Corn ethanol under attack, or is it?

(Here's a view you won't hear from Iowa elected officials of either party. - promoted by desmoinesdem)

Later this week state and regional agribusiness leaders will gather at the World Food Prize Hall of Laureates to cheerlead for corn ethanol.  The agenda for this “Hearing in the Heartland” is to rail against a proposed update to the Renewable Fuels Standard (RFS) by the Environmental Protection Agency (EPA). The bipartisan entrenchment against the update suggests corn ethanol is being somehow threatened, but despite the fanfare it really isn’t.

The EPA’s update to the 2007 law deals mostly with 2nd and 3rd generation biofuels. The proposed volume requirements don't hinder corn ethanol; the grain mandates shifts a few percent as business models tend to do when they are updated after 7 years.  The long-term prospects for next generation biofuels also remain strong. So why an update?  Projections for next generation biofuel have not panned out, yet. Simply put: science & engineering need to catch up to ambitious policy.

Corn ethanol was always meant as a stepping stone to “advanced” biofuels. The RFS update only seriously impedes corn if convoluted math is done to figure corn as the stop-gap filler for our old overestimates for next generation biofuels. Vested interests want to double-down on endless growth in corn ethanol, but they have lost sight of the long game amidst a tangled web of conflict-of-interest.  

Corn ethanol already outperforms the current mandate and will unquestionably provide the bulk of the renewable fuel into the near future, RFS update or not. However, America’s fuel appetite is too large to pretend we can feed all our cars on corn.  The number of acres where corn can be done right is limited. This reality is precisely why the original RFA recommends that corn ethanol production plateau—eventually, now.

Iowa has experienced a “second plow down” since the turn of the millennia, driven in part by expanding markets for corn ethanol. Innumerable fence lines have disappeared and stream buffers are shaved just a few feet more every time the plow passes. 48,000 acres of Iowa woodlands were demolished last year, much of it converted to row crops. While the conservation success stories are all true—Iowa has some of the most stewardship-minded farmers in the Corn Belt—in the aggregate the trends are undeniable: increasing annual erosion, loss of habitats, impaired waters and landscape simplification.

The Governor will tell you that the RFS update will send Iowa’s economy into a “tailspin.” Iowa Farm Bureau president predicts “very detrimental” impacts. Iowa’s history of innovation in agriculture and science suggests quite the opposite. Rather than the ruin our representatives predict, I posit an updated outlook will only intensify our resolve to find 21st Century solutions for renewable biofuels.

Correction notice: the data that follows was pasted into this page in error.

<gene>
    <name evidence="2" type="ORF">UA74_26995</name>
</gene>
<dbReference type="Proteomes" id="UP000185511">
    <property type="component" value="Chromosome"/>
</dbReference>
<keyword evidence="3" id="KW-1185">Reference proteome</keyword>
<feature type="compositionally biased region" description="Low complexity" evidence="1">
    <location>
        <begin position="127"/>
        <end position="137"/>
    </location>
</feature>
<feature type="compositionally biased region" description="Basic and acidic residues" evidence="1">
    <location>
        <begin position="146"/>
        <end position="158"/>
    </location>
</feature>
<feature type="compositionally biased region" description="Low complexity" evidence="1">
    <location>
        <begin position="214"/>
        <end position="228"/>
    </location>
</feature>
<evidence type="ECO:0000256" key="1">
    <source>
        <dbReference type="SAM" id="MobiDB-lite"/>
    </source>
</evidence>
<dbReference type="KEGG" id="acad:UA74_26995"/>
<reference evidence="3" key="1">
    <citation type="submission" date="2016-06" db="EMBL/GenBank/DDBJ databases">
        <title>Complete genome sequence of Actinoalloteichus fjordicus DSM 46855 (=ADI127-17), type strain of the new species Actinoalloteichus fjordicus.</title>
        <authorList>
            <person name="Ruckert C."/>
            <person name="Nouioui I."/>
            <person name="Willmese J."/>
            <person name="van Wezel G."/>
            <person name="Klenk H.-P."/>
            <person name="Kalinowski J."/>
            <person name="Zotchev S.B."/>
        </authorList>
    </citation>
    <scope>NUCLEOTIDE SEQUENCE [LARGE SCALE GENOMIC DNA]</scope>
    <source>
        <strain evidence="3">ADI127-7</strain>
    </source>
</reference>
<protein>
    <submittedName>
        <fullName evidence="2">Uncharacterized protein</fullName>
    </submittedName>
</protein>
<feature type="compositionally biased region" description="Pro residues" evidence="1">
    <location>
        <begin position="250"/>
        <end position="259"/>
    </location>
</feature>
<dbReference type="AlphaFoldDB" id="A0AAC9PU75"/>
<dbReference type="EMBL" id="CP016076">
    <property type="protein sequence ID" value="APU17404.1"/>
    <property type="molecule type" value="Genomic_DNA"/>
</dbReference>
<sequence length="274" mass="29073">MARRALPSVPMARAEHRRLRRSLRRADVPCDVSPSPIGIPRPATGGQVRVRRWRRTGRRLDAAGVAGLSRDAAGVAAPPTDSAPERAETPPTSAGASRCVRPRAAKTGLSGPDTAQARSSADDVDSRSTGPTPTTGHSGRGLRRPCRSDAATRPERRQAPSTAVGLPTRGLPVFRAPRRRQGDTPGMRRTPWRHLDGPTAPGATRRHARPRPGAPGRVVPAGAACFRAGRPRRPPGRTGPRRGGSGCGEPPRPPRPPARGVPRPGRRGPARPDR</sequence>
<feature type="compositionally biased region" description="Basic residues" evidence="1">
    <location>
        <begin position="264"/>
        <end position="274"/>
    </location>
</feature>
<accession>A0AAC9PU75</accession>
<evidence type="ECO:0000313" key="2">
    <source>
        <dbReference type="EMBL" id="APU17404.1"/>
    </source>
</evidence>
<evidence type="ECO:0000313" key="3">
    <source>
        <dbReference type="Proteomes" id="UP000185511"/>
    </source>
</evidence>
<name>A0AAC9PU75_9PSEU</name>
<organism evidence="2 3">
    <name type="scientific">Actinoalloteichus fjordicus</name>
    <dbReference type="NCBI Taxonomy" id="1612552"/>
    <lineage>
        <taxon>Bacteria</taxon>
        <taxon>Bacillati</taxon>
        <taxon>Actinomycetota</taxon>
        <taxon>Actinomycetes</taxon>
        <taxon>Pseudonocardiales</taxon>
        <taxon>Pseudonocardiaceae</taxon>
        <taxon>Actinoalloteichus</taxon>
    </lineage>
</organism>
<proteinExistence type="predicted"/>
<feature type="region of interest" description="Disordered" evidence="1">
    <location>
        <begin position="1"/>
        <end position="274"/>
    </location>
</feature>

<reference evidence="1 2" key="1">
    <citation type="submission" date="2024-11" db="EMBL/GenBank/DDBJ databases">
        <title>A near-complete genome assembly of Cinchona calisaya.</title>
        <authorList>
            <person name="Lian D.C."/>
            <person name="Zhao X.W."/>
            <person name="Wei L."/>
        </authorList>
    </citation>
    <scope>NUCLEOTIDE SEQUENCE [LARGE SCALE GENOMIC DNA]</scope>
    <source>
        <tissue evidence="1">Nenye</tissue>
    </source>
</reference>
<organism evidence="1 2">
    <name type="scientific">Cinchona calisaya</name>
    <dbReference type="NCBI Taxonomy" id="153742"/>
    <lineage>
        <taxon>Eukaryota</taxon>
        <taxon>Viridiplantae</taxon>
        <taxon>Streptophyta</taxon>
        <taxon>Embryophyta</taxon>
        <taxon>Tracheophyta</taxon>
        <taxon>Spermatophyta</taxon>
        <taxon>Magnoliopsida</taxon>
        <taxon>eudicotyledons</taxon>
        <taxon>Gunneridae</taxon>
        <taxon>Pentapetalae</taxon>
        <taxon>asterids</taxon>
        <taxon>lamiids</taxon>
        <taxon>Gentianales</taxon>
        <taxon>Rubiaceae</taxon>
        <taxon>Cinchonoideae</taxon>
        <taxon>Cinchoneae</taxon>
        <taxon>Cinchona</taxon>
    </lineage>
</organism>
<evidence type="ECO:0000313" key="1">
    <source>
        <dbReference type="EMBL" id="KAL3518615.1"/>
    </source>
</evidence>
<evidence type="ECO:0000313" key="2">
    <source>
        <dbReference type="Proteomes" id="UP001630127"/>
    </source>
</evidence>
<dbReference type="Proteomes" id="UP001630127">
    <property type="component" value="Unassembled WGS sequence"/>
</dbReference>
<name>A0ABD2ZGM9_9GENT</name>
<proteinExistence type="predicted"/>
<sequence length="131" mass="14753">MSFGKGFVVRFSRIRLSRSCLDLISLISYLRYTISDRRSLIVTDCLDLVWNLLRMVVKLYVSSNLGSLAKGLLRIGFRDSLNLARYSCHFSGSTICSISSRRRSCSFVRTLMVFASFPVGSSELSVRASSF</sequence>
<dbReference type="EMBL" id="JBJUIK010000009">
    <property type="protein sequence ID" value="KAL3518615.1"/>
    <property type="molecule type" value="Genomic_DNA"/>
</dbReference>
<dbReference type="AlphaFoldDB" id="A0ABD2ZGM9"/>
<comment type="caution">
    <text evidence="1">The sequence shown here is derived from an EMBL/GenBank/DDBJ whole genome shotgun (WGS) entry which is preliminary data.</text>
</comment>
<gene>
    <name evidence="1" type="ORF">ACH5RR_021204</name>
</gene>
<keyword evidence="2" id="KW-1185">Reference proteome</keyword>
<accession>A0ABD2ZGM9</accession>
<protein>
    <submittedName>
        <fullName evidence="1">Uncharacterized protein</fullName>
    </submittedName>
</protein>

Cellulosic- and biomass-based fuels offer the opportunity for bringing alternative perennial crops, including trees and prairie plants, to Iowa agriculture. Getting this diversity of land cover back on our agriculture landscapes is critical to cleaning up our water and regenerating our soils. This is the sort of innovation in agriculture that will bring opportunity and positive change to Iowa (jobs, energy security, clean water, recreation).

The RFS should be updated as proposed. It’s an adjustment based on current information—such as the status of the science and the infrastructure on the ground—and much of the resistance is disingenuous and overstated. Our leaders should stop wasting their time and our tax dollars in assaulting the RFS update and focus on the real challenges facing Iowa agriculture.   

  • Not sure what all is being discussed in Iowa

    about this whole RFS thing. But what discussion I have seen, everyone seems to be ignoring the main issue EPA noted in its proposed changes. The overall liquid fuel demand growth has been significantly less than anticipated (the more stringent fuel efficiency standards – and the sluggish economcy – are working), so achieving the original goals of the RFS would require a higher percentage of biofuel blending than is currently feasible. The “blend wall” is still there. And the writer is absolutely correct about the slower market entry of advanced biofuels and that the proposed changes mainly impact those advanced biofuels.  

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